The Black Rider: A Theatrical Production by Tom Waits, William S. Burroughs & Robert Wilson (1990)

Yes, you read correctly: there exists a piece of theater whose production brought together three of the most ardently-followed, iconoclastic creators of recent decades. First staged in 1990 at Hamburg’s Thalia Theater, The Black Rider: The Casting of the Magic Bullets appeared as the fruit of multidisciplinary labor from renowned avant-garde director Robert Wilson, best known for extra-long-form productions like Einstein on the Beach, created with Philip Glass; raggedly American singer-songwriter Tom Waits, a musician with no small theatrical bent himself; and William S. Burroughs, writer of Naked LunchJunkie, and other texts that have blown away generations of counterculturally inclined reading minds. They based their tale of a hapless young file clerk in love and his fateful pact with the devil on the German folktale-cum-opera Der Freischütz. Hence the work’s premiere in Germany, and the German dialogue in the television version of the full production above.

But worry not, non-Germanophones; the Waits-composed songs remain in English, and as with anything directed by Wilson, you buy the ticket as much to a striking pure visual experience as to anything else. You can hear and see more from Waits and Wilson about what went into The Black Rider in the half-hour TV documentary just above. (The narrator may speak German, but everyone else involved speaks English.) For a pure musical experience of The Black Rider, pull up Waits’ eponymous album, released in 1993(See also the bootleg The Black Rider Outtakes.) And now, with twenty years’ distance from The Black Rider’s American debut, maybe we can put the question to ourselves of whether it counts as a streak of poor taste or a stroke of artistic genius to have Burroughs, of all people, pen his own version of a story that — spoiler alert — ends with the protagonist fated to shoot his own bride.

Related Content:

Johnny Depp: A Voom Portrait by Robert Wilson

Watch Big Time, the Concert Film Capturing Tom Waits on His Best Tour Ever (1988)

William S. Burroughs Explains What Artists & Creative Thinkers Do for Humanity: From Galileo to Cézanne and James Joyce

Colin Marshall hosts and produces Notebook on Cities and Culture and writes essays on literature, film, cities, Asia, and aesthetics. He’s at work on a book about Los AngelesA Los Angeles Primer. Follow him on Twitter at @colinmarshall.

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Comments (7)
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  • db says:

    among the very best theatrical productions I’ve seen – far more engaging than The Civil Wars – right up there with The Seven Streams of the River Ota (, The Cherry Orchard directed by Peter Brook (, and any number of Pina Bausch creations.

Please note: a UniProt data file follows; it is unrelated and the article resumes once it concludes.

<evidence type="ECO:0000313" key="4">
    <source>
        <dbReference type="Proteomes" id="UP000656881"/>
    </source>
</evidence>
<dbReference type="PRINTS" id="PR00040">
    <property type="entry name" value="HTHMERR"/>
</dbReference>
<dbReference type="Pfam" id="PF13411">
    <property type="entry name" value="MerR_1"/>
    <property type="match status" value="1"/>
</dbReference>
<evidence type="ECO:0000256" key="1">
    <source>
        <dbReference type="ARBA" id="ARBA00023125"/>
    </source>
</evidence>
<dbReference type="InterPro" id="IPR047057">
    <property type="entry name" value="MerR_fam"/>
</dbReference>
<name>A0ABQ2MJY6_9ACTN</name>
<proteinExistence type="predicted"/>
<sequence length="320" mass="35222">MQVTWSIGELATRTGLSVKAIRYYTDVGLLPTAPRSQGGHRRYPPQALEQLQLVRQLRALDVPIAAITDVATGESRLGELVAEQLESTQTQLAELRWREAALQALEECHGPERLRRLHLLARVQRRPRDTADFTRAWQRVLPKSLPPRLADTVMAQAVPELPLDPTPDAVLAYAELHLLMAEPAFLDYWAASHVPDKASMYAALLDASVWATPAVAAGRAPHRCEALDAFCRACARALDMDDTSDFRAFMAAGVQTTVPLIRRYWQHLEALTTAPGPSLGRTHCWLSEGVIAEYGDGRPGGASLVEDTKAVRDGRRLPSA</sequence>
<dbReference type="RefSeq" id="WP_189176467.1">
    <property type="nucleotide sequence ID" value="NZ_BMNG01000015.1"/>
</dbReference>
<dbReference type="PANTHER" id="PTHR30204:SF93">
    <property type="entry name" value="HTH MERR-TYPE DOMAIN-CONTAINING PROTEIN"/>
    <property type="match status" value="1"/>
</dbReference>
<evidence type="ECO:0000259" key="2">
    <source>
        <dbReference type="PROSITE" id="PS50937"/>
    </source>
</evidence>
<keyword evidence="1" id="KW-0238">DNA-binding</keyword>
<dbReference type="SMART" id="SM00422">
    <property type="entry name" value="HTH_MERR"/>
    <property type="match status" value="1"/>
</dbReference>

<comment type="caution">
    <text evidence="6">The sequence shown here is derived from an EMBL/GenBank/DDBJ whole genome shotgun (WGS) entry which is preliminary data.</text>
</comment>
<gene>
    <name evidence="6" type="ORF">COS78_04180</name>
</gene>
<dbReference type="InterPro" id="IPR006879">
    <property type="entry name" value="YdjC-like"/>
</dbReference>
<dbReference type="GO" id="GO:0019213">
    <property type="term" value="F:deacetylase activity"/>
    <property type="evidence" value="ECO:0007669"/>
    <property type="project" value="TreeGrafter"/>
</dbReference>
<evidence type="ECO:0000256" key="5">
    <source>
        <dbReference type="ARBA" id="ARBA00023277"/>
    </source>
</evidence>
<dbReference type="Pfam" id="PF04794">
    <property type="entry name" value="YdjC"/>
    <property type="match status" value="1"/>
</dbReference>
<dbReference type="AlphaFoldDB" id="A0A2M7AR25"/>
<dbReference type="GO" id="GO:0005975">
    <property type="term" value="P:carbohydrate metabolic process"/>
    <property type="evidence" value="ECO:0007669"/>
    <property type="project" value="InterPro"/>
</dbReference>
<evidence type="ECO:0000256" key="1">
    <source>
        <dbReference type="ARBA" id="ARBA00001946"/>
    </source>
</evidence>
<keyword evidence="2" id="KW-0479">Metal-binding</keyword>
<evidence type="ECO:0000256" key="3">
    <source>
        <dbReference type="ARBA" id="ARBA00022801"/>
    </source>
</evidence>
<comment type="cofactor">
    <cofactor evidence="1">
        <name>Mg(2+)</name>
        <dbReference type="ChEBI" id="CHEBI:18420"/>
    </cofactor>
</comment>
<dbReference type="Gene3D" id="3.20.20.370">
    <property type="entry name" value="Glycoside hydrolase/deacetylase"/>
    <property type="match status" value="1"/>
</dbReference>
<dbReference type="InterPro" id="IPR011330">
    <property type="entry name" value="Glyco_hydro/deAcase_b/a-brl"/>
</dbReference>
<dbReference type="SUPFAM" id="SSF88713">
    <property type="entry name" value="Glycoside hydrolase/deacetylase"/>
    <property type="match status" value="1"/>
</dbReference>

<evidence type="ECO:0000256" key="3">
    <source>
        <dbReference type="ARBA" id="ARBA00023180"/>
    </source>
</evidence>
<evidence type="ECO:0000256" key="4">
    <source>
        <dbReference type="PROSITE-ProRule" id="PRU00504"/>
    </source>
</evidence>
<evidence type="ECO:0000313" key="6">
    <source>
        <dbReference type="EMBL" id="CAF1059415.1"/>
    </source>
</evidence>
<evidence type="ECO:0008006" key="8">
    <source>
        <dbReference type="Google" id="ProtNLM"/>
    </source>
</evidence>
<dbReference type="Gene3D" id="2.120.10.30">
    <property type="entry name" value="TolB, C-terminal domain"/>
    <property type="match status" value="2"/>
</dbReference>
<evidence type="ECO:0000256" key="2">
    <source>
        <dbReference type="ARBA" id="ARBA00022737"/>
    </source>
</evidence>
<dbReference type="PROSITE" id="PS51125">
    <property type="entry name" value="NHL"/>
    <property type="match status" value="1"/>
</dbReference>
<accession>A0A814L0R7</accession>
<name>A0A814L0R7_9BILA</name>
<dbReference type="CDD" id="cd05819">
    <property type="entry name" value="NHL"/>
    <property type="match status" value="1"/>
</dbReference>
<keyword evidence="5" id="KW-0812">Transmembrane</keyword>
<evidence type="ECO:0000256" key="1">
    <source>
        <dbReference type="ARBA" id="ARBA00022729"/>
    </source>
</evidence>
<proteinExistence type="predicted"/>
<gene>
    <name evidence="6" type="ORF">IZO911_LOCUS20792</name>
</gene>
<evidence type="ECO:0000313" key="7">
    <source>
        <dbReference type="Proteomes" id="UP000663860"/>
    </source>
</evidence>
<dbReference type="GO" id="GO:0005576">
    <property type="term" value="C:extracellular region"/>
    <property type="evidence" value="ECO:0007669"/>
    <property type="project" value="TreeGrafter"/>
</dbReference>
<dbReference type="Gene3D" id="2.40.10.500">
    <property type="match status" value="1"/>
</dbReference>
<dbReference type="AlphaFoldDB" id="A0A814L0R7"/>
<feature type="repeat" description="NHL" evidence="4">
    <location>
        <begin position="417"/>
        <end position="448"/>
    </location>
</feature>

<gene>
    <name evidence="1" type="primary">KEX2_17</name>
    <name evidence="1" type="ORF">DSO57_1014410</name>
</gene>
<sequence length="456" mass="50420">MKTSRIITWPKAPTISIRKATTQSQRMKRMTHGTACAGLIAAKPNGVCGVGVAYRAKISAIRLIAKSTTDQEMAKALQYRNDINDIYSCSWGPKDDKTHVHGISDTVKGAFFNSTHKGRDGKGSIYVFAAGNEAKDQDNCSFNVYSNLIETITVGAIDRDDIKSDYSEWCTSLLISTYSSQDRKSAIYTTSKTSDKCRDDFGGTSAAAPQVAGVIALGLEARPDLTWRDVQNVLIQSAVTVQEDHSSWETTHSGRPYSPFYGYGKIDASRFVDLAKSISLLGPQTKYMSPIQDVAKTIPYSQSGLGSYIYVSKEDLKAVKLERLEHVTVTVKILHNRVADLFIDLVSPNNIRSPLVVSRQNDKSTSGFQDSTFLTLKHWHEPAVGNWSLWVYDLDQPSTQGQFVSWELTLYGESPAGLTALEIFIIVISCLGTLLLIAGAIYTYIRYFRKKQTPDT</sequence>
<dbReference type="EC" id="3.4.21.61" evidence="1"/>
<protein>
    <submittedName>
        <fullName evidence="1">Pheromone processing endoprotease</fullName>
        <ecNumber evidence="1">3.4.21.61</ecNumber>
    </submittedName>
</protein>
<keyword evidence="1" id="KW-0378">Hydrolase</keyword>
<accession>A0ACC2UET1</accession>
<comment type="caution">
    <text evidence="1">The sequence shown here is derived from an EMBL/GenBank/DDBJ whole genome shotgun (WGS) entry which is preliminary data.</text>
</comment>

• Jason Lynn says:

    I would love to know where to get the rights!

  • Christof Belka says:

    For Germany, Austria, Netherlands, Belgium, France, Spain, Italy, Poland, Czech Republic, Armenia, Norway, Denmark & Sweden, the Grand Rights can be acquired through Felix Bloch Erben:

    For all other regions:
    The Grand Rights can be obtained through Miles Feinberg at Music Sales:

  • Niall says:

    I was wondering if you knew if there is an english language version of the script available?
    I’m University student and would like it for research. I’ve tried everywhere i can think!

  • Christof Belka says:

    Niall: Sure. You can get it either through one of the publishers (mentioned above) or try the Robert Wilson Archives in NY (

  • Chris Coffman says:

    You should contact the Byrd Hoffman Foundation which is now housed at The Watermill Center in Watermill, NY (right next to Southampton) – Robert Wilson commissioned this work and holds the rights (likely through his Byrd Hoffman foundation- not certain, but they’d know) – it was a smash hit in Germany, where Wilson, Burroughs, Waits and cast received a 23 minute standing ovation opening night and where his original production “ran forever” – it was widely performed even as high school productions there (so I’m sure it’s not out of reach to do – I taught at LaGuardia HS where they spend as much as $20K on the rights to produce works, but LaGuardia is a rare specialized school, Ironically, the most prolific American artist is not widely seen in his home country, because his productions are so expensive and European funding is much better (his original production cost 1.75 million in 1990 – and it’s not one of his biggest or most expensive).

    Somebody here surely will know or be able to help you directly:

  • Chris Coffman says:

    Yes.However, the deal is that this is a major work by William S. Burroughs that addresses him shooting his wife, which launched his career, basically. For whatever reason, this amazing endcap to his career was basically “buried in German” – I’ve transcribed the entire work. The Byrd Hoffman archives also hold all of this material, they are located in Watermill Center watermill, NY – and I believe NYPL at Lincoln Center has a copy of the German Production on DVD with subtitles – both require applications by researchers and they BH Foundation used to want $20 per research hour, but that was 20 plus years ago when I tried to get it after I saw it at BAM – it was the most amazing thing I’ve ever seen and I it didn’t even have a full translation of the dialogue – I couldn’t understand what they were saying, am a huge Burroughs fan, and it was still the best work in any medium I’ve experienced.

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